“The last fling of winter is over, save for the tingling nights and dawns rimed with silver frost … Old earth is great with her children, the bulb and the grub, and the sleepy mammal and the seed.”
— Donald Culross Peattie (An Almanac for Moderns, 1935)
As I write at my weeknight desk in Eastport, raindrops drip from the eaves just beyond the near window and suddenly it dawns on me, this is it, the first warm rain of spring. Tonight could be Big Night!
I imagine that I am standing alongside a roadside ditch in a local neighborhood, my feet surrounded by scores of salamanders and wood frogs on the last leg of their journey from woods to vernal pool. It would be a perilous trek if not for the small clusters of people, mostly children, stopping traffic from both directions, allowing the amphibians to reach their mating pool in safety. Car headlights illuminate yellow spots on some of the salamanders.
Big Night or not (the ice may not be out of that roadside ditch, and somehow the batrachian brain will know), the first warm rain of April is a gardener’s assurance that the ice soon will be out of the garden beds; that the perennial shoots of winter rye sown last fall will green and grow for one more month before I gently turn them under to decay and feed the soil, making way for summer crops of tomatoes and beans.
A warm rain in April shifts garden planning into high gear.
Seedlings of broccoli, cabbage and kohlrabi are ready for hardening in cold frames, the tops of the frames closed on chilly nights, open on sunny days. In a week or two, we will sow seeds of the summer crops, starting with tomatoes and peppers, aiming for transplanting on the first of June, or thereabouts. Onion plants and seed potatoes have been ordered.
Compost, I need compost! I need a ton of compost. There is always this worrisome moment in early spring when I wonder how hard will I have to work to get enough compost both for digging into the soil before planting and for mulching. We make a little compost every year, mixing vegetable scraps from the kitchen and garden with grass clippings, manure and autumn leaves (the entrance to our basement is blocked by bags of leaves raked last fall and minced by the lawn mower), but not nearly enough for the garden’s total need.
Thank goodness for the goats at Seal Cove Farm in Lamoine (667-5163) where, in addition to fine cheeses, farmers Lynn Ahlblad and Barbara Brooks offer composted manure for sale by the truckload (your truck, they do not deliver). Nannyberries they’re called, and they do wonders for life in the soil.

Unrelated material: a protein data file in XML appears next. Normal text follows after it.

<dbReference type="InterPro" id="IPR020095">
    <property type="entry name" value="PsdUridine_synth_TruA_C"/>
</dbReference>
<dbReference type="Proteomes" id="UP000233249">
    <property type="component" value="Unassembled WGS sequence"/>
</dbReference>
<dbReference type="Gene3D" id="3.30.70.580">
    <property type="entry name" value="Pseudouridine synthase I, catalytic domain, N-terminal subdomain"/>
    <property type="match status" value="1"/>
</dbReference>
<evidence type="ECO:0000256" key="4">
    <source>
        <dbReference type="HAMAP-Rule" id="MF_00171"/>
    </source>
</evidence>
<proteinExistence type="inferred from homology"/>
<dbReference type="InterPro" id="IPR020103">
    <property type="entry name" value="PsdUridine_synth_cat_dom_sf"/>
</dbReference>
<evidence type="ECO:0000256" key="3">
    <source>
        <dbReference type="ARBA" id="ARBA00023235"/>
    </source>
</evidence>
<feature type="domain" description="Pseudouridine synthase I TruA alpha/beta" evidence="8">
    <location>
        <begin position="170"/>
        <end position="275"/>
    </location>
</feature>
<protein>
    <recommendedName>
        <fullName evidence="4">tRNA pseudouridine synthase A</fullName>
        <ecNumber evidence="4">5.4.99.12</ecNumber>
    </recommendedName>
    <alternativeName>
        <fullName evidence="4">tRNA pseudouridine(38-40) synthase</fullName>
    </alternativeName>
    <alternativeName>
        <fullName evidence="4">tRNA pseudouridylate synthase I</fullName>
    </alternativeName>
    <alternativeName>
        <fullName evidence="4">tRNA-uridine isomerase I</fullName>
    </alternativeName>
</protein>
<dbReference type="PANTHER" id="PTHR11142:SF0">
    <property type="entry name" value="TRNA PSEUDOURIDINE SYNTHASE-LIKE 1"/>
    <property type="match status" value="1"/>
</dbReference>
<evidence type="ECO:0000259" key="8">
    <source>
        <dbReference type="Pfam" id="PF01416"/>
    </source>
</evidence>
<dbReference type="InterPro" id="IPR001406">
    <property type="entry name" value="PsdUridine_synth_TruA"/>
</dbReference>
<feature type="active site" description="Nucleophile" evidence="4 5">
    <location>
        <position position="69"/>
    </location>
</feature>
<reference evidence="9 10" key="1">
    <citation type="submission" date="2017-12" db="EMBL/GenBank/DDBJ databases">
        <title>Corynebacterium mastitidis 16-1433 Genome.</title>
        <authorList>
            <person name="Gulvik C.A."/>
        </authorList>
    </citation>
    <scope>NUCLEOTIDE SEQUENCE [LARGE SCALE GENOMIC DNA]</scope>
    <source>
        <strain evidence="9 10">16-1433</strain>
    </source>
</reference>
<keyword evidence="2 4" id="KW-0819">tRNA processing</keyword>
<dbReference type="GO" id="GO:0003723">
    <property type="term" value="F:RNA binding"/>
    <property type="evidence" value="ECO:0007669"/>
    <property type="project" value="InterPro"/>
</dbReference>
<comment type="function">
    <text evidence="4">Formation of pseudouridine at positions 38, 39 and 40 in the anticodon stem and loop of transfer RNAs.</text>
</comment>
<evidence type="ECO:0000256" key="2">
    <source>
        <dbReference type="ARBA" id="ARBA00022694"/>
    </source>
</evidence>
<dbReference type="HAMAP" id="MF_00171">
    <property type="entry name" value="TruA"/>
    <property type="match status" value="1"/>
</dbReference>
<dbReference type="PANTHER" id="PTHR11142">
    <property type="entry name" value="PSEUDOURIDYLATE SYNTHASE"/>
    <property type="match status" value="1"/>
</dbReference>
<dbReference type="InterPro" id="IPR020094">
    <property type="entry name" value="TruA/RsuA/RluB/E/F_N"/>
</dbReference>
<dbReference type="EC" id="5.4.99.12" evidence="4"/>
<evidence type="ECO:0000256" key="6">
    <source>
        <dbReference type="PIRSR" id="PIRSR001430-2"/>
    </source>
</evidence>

I’ve met many of the goats at Seal Cove Farm, scratched their ears and know them to be happy animals. When I top-dress the garden beds with nannyberries, I feel connected to a local farm where animals are treated with respect.
When the nannyberries run out, I will use Coast of Maine’s Schoodic Blend Cow Manure Compost. Working with Pineland Farms Natural Meats, helping to manage their manure composting operation in Limestone, Coast of Maine mixes the composted manure with aged peat humus to produce Schoodic Blend. When I purchase bags of this compost, I know that I am supporting a farm where cattle are raised in a responsible, humane manner. No antibiotics or growth hormones are used on the animals of Pineland’s MOFGA-approved farm; no animal by-products are added to their feed.
I like the idea of linking my need for garden compost with sustainable farming practices that have minimal environmental impact. As gardeners, the choices we make can have far-reaching impact.
The most important choice is to abandon use of synthetic fertilizers, which sterilize the soil, and rely on healthy compost in its many forms to feed the soil. This is the gardener’s task, to nourish life in the soil, to tread lightly through the garden, to feed the earthworms that do the tilling for us.
May the first warm rain of April set you on a quest for healthy compost. You will never have enough.
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